Stretching along the Baltic coastline to the northern reaches of Sweden and encompassing 11 town and cities in total, the Sweden Solar System also includes various scale models of asteroids, comets near-Earth objects and a quartet of dwarf planets including Pluto, which just recently celebrated (or non-celebrated) the 10-year anniversary of its hugely controversial demotion. Pluto, along with its largest moon, Charon, are located some 186 miles from the Ericsson Globe in the lakefront town of Delsbo. It measures just under 5 inches in diameter.
The most northerly planetary object in the Sweden Solar System can be 566 miles away from the Ericsson Globe in Luleå, a vibrant port town located in Sweden’s northernmost county. Here, at the city’s Teknikens Hus science center, you'll find a 4-inch diameter model of likely dwarf planet 90377 Sedna.
To visit the Sweden Solar System’s sole, statue-less concept, one must venture a couple hundreds of miles northwest of Luleå — and 590 miles away from Ericsson Globe — to the Swedish Lapland. North of the Arctic Circle in the chilly tourism hub of Kiruna — home to the world-famous Icehotel — is an informative sign, conveniently located outside of the Swedish Institute of Space Physics, that explains termination shock.
Described by NASA as an outer boundary of the solar system “where the bubble of solar wind particles slows down so that the particles are traveling slower than the speed of sound,” termination shock may one day be granted a proper sculpture. "A future sculpture is envisioned to express this phenomenon reminiscent of aurorae frequently seen in northern Sweden," explains the Sweden Solar System website.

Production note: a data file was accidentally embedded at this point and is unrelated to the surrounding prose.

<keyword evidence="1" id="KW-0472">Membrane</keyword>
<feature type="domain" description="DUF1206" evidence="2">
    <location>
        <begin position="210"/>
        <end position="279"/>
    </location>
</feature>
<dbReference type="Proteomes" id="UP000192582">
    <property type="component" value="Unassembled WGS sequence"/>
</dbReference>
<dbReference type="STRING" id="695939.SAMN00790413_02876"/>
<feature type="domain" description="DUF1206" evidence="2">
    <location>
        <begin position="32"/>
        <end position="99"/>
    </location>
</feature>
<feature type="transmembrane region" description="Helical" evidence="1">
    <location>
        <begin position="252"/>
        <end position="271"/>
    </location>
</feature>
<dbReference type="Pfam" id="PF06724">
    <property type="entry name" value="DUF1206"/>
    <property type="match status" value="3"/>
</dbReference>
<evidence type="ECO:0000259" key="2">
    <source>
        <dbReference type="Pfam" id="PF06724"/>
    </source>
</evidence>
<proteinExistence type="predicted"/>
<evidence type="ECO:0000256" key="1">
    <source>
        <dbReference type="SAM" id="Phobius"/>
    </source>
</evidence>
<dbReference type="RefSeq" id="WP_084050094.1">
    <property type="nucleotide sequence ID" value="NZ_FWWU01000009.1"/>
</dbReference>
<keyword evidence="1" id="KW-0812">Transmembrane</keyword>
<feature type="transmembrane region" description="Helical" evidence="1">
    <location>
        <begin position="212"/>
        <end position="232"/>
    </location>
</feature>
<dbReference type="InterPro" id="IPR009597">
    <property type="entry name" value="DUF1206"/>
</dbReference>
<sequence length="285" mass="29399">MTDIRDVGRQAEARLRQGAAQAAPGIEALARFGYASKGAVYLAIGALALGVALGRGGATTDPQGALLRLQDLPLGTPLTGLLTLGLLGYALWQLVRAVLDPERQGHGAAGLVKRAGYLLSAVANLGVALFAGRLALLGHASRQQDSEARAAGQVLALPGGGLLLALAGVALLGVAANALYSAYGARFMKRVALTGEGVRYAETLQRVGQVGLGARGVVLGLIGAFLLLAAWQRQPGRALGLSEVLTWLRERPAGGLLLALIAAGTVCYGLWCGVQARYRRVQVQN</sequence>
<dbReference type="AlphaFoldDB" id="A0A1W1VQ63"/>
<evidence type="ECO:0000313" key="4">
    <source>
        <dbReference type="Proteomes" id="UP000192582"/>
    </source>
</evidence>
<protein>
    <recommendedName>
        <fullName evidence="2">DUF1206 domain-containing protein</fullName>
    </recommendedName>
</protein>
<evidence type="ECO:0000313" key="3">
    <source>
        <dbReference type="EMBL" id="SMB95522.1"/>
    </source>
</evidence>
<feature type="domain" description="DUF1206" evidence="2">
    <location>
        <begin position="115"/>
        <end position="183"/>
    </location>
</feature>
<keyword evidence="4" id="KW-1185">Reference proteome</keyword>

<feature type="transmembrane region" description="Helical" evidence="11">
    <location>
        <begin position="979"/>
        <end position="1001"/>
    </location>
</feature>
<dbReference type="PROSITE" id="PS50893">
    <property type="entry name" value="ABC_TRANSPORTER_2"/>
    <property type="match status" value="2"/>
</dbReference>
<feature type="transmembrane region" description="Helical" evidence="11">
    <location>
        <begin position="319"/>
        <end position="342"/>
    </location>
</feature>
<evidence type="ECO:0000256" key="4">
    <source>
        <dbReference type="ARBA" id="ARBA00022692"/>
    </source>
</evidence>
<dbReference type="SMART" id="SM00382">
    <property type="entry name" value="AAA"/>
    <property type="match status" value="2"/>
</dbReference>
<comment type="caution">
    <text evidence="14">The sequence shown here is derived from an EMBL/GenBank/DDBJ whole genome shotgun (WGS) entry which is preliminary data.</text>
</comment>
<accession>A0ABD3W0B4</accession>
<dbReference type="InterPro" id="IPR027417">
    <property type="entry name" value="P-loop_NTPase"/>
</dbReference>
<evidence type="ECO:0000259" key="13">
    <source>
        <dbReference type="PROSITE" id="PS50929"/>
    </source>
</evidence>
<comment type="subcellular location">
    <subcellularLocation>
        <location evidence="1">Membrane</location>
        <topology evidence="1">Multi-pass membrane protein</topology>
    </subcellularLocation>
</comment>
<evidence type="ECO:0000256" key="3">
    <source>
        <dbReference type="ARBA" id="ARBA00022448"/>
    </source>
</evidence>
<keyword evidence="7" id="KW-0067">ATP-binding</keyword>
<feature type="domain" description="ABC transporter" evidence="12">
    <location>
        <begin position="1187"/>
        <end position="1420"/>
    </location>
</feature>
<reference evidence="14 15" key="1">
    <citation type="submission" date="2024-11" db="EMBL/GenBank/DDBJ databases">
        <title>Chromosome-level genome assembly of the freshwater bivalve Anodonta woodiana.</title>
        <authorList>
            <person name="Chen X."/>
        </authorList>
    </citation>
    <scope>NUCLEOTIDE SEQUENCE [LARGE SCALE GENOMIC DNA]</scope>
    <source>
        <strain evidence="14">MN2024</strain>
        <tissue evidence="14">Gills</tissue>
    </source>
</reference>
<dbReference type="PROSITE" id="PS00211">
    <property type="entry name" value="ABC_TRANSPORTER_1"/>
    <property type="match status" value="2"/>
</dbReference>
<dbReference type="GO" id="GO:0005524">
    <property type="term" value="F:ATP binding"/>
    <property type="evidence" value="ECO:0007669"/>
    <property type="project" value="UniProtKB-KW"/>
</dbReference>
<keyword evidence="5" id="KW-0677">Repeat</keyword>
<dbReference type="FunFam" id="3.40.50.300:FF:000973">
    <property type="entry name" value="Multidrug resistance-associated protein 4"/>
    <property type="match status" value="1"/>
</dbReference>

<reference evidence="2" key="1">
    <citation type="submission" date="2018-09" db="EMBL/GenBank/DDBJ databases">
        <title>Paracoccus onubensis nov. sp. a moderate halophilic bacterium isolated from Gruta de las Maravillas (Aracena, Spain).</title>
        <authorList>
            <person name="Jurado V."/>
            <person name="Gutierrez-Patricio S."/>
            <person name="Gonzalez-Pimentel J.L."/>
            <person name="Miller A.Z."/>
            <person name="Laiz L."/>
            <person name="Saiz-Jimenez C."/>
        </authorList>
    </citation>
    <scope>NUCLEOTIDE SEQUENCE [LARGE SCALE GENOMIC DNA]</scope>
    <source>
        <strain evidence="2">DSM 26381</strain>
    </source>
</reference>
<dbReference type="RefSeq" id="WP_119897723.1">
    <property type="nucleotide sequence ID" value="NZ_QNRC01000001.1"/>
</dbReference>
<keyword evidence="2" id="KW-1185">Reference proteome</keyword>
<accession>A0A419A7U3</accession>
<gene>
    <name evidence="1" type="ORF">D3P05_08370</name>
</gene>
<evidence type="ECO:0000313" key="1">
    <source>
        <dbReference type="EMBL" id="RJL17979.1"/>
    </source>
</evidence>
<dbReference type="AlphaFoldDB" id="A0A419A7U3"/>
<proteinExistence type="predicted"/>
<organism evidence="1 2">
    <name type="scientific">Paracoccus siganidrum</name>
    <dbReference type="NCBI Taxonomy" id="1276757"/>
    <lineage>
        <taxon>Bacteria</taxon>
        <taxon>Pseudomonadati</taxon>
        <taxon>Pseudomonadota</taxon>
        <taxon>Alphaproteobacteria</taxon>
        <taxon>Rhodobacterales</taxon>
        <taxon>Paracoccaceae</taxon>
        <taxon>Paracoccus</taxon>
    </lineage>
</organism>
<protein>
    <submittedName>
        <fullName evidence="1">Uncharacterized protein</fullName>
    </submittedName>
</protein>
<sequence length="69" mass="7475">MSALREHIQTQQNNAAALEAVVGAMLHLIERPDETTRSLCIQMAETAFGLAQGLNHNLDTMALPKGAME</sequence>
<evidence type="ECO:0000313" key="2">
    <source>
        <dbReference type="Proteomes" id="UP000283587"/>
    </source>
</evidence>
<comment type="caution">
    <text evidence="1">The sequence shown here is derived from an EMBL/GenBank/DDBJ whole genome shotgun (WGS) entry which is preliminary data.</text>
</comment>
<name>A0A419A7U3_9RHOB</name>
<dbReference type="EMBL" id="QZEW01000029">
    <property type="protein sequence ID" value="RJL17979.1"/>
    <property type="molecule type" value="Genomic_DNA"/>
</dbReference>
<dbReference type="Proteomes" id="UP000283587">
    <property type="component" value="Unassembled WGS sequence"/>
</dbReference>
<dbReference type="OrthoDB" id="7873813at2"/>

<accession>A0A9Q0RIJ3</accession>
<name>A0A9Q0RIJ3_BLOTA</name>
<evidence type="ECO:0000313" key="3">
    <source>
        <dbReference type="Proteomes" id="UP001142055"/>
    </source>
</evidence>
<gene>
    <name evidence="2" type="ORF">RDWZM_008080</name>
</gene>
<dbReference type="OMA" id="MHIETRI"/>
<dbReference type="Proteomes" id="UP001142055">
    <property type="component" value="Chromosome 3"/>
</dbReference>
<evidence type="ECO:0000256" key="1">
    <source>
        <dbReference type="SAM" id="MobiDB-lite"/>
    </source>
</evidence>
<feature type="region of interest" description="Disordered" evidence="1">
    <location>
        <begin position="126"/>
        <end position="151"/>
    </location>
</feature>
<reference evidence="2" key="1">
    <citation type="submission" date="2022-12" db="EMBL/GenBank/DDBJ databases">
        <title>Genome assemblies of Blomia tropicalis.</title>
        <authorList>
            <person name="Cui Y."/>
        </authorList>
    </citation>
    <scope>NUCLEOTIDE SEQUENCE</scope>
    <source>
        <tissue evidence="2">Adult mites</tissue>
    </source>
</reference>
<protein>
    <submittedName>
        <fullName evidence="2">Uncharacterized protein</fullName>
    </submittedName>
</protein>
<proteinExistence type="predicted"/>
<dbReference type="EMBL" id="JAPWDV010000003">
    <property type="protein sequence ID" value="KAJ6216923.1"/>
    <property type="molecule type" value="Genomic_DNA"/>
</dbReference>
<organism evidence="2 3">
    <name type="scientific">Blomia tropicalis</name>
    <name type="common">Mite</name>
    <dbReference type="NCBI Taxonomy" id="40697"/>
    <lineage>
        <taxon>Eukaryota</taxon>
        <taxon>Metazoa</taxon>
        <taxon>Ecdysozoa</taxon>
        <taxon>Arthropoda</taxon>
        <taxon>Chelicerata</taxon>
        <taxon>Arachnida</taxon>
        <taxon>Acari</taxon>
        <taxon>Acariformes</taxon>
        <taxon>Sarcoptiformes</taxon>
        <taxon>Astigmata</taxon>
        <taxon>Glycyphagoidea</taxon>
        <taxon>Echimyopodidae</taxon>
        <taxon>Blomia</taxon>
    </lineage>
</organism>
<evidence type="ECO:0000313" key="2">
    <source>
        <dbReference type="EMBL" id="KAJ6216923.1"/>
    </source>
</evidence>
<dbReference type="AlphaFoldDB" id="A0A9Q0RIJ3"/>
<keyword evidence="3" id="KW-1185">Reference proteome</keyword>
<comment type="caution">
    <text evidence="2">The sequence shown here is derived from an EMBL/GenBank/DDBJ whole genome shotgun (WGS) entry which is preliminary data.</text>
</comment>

The only two components of the Sweden Solar System located to the south of Stockholm are its two comets. Swift-Tuttle’s Comet is located 242 miles away from the Ericsson Globe at a science center in the bustling maritime city of Karlshamn. Halley’s Comet, represented by a quartet of models, can be found 127 miles away at the Balthazar Science Center in Skövde, a charming town in the south-central Swedish province of Västergötland.
Even obscure trans-Neptunian objects such as 28978 Ixion get a chance to shine in the Sweden Solar System. (Photo: Anders Sandberg/flickr)
With a total of 18 models/artistic representations spread out across Sweden, this brilliant multi-stop roadside attraction-meets-astronomy lesson could potentially make for one epic road trip.
Just think: you could start out in the middle of Stockholm with a professional hockey game and a semi-terrifying ride up the side of the Globen. Or maybe a Cure (!) concert. Or perhaps you'll want to take in a touch of Bieber, if so inclined — it's likely that the 16,000-person capacity arena will reach the actual surface temperature of the sun, 10,000 degrees Fahrenheit, during that one. Whatever the case, the center of the Sweden Solar System maintains a packed calendar of upcoming events.
Once you've recovered and had a chance to enjoy Stockholm's many non-astronomical attractions, you could spend the next week or so planet-hopping around Sweden before eventually winding up on the far edges of the solar system hunkered down beneath a sheepskin blanket in a hotel room constructed from ice.
Venus model photo: Joongi Kim/flickr
Map: Sweden Solar System